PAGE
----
Irrespective of the nature of offerings, including a security token offering, a collection of funds for such a scheme could be deemed as an unregulated deposit and result in imprisonment and financial penalties under the Banning of Unregulated Deposit Schemes Act 2019. In light of the present legislative climate, it seems unlikely that the SEBI would equate a security token to a security, in light of its role in drafting the proposed legislation banning cryptocurrency, including its use to raise funds or in financial transactions or investment schemes. (See also ‘Legal framework’, ‘Regulatory threshold’ and ‘Investor classification’.)

Stablecoins

What rules and restrictions govern the issue of, and investment in, stablecoins?

Stablecoins are akin to a hybrid cryptocurrency, created as a reaction to the unreliable nature of most cryptocurrencies, specifically bitcoin, the valuation of which is largely based on speculation. Unlike cryptocurrency, the value of stablecoins is based on an underlying asset, including fiat currencies. Irrespective of the underlying value therein, the issue of and investment in stablecoins would potentially be prohibited under the Inter-ministerial Committee Report and Draft Bill on Virtual Currencies and its definition of ‘cryptocurrency’. (See also ‘Security token offerings’.)

Airdrops

Are cryptoassets distributed by airdrop treated differently than other types of offering mechanisms?

The principle behind an airdrop is to increase demand and the value associated with cryptoassets by distributing the same to investors for free. Increasingly, cryptocurrency has been dispensed to the wallet addresses of potentially aware or unaware investors, which are deemed owners of said assets once they are aware of the airdrop. Indian regulators and legislatures have not yet examined the transfer of cryptoassets; however, under the current legislative scenario, when an investor becomes aware of having cryptoassets (ie, it is their deemed owner), they would be subject to the proposed ban to holding or possessing cryptoassets. An airdrop could therefore inadvertently lead to the potential holder becoming liable for penalties, including imprisonment.

Advertising and marketing

What laws and regulations govern the advertising and marketing of cryptoassets used for investment and financing?

Given the legislative proposal to equate any activity involving cryptoassets with illegal activity, the advertising or marketing of cryptoassets could fall foul of generally accepted advertising standards as well as applicable criminal laws depending on the nature of loss suffered by viewers of such advertising. Such a violation could thereby lead to pecuniary penalties and imprisonment.

Trading restrictions

Are investors in an ICO/STO/stablecoin subject to any restrictions on their trading after the initial offering?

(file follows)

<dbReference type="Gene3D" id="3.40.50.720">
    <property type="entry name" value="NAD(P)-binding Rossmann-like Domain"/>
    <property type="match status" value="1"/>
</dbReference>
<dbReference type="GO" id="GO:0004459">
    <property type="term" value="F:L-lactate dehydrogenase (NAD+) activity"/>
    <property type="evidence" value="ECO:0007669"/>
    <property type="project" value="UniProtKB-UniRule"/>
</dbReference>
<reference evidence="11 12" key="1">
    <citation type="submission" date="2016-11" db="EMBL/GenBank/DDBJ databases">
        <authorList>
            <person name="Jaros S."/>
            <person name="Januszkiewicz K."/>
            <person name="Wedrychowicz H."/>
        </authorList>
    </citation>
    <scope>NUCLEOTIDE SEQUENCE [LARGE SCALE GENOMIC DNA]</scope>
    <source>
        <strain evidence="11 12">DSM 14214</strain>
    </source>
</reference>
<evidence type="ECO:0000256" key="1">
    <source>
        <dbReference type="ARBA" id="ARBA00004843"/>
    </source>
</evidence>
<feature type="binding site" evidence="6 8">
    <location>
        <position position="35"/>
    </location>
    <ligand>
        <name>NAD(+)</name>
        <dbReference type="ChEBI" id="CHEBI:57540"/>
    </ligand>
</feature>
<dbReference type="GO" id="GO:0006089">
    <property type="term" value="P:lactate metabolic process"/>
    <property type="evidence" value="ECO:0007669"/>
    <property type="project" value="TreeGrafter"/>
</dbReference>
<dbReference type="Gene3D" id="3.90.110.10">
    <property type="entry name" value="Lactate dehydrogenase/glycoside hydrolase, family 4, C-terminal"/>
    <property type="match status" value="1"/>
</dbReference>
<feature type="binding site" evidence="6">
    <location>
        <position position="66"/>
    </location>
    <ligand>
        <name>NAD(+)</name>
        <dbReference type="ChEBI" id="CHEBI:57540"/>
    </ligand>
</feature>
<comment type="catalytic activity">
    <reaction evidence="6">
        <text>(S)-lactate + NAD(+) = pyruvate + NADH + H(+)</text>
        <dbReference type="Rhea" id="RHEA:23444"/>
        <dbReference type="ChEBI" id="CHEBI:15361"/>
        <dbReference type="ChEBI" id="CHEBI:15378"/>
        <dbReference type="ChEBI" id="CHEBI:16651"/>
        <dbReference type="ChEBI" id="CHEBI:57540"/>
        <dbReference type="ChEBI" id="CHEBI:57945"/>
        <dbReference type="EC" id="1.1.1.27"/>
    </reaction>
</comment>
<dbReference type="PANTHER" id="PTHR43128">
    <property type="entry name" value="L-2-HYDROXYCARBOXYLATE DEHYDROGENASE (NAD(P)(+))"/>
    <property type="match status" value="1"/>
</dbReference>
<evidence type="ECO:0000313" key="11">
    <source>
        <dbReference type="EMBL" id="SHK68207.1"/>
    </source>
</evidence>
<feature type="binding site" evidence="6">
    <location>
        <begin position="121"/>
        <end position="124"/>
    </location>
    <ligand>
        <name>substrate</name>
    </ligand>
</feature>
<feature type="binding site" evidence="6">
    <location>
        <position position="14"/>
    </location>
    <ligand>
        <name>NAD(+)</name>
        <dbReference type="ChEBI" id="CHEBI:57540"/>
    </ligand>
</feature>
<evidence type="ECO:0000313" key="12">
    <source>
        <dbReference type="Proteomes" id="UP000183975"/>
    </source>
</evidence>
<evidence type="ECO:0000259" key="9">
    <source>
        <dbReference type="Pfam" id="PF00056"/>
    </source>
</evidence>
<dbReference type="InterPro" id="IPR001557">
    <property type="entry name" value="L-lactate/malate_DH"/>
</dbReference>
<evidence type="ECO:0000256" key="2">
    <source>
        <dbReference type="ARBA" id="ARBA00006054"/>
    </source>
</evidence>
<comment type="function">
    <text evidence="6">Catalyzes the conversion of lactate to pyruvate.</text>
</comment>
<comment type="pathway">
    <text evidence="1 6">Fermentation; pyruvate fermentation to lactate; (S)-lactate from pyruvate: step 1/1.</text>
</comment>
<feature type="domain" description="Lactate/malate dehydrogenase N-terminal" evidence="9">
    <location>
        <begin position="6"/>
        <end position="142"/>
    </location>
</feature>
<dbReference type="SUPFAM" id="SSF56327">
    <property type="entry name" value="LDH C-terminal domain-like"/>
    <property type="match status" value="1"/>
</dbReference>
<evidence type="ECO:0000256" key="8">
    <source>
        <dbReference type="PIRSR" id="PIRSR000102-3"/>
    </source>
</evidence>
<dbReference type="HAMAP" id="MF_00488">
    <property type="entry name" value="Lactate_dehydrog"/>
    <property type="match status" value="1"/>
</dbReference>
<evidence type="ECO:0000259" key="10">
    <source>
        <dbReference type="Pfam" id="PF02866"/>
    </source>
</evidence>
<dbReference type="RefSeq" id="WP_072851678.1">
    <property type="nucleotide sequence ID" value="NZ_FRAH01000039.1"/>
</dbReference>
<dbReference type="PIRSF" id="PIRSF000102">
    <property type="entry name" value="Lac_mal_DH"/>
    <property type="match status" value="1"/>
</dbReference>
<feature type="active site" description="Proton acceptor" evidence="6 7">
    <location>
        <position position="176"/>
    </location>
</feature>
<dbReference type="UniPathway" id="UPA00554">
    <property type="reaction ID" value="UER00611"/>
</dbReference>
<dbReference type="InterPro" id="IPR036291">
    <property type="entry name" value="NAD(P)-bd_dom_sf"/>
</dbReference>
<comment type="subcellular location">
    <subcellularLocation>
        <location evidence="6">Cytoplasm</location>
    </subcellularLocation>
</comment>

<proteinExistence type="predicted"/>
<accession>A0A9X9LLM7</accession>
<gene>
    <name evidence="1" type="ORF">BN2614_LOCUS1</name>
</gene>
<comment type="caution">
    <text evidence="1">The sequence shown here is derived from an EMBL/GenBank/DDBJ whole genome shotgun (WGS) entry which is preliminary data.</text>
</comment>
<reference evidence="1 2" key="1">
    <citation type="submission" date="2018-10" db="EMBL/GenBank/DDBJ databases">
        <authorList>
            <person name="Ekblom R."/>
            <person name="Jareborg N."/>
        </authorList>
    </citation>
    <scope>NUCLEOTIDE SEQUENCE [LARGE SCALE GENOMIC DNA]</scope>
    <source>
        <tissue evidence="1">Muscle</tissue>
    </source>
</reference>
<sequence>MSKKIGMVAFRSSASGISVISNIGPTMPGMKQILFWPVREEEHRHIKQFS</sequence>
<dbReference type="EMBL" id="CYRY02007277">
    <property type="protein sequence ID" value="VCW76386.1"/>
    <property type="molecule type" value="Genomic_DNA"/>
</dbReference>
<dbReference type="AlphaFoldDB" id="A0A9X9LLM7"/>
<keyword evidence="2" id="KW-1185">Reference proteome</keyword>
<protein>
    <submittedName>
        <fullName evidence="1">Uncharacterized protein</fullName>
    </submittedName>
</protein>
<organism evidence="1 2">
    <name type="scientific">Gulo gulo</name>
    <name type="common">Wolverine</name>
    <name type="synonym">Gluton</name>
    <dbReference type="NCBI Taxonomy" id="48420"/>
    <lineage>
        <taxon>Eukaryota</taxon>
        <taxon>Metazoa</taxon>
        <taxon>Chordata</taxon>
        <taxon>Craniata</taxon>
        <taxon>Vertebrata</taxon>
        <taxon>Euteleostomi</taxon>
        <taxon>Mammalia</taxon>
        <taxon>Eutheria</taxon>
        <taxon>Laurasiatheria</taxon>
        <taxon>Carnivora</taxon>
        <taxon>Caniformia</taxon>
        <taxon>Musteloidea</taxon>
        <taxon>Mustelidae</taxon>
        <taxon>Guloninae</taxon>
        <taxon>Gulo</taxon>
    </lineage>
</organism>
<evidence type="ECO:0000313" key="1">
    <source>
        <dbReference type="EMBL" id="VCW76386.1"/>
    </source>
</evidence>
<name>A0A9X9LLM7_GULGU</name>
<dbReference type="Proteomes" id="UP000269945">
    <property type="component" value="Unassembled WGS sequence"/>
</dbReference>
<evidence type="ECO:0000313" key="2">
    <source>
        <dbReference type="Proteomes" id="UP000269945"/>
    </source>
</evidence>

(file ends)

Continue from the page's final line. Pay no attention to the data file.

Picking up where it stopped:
Such activity could potentially be deemed illegal; however, at present, there are no regulations governing investors trading in initial offerings of cryptoassets. (See also ‘Legal framework’ and ‘Regulatory threshold’.)

Crowdfunding

How are crowdfunding and cryptoasset offerings treated differently under the law?

Crowdfunding is in essence the collection or pooling of funds through small financial contributions from multiple individuals for a specific project, venture or social cause. While crowdfunding is not regulated per se, a subset of crowdfunding (ie, peer-to-peer lending of fiat currency by regulated entities) is a permitted legal activity regulated by the Reserve Bank of India. Given that an offering of cryptoassets is a collection of fiat currencies for a potentially illegal activity (ie, ‘dealing in cryptocurrency’), such an offering could fall foul of the Inter-ministerial Committee Report and Draft Bill on Virtual Currencies and accordingly be deemed illegal.

Transfer agents and share registrars

What laws and regulations govern cryptoasset transfer agents and share registrars?

At present, there are no regulations applicable to cryptoasset transfer agents and share registrars. (See also ‘Legal framework’ and ‘Regulatory threshold’.)

Anti-money laundering and know-your-customer compliance

What anti-money laundering (AML) and know-your-customer (KYC) requirements and guidelines apply to the offering of cryptoassets?

Any party that attempts to or knowingly assists in any process or activity connected with the proceeds of a crime, including its concealment, possession, acquisition or use will be guilty of money laundering.

Although offering cryptoassets is not an offence at present, given the draft proposal tabled before Parliament it is likely that any party participating in an offering of cryptoassets would fall foul of anti-money laundering laws. Any party found guilty of such an offence may face imprisonment and a fine. In order to prevent money laundering activities, regulated entities (eg, banks, stock exchanges, financial institutions or parties carrying out designated business) must undertake know-your-customer (KYC) checks. KYC obligations include the collection of personal details such as an individual’s personal account number and unique identification number.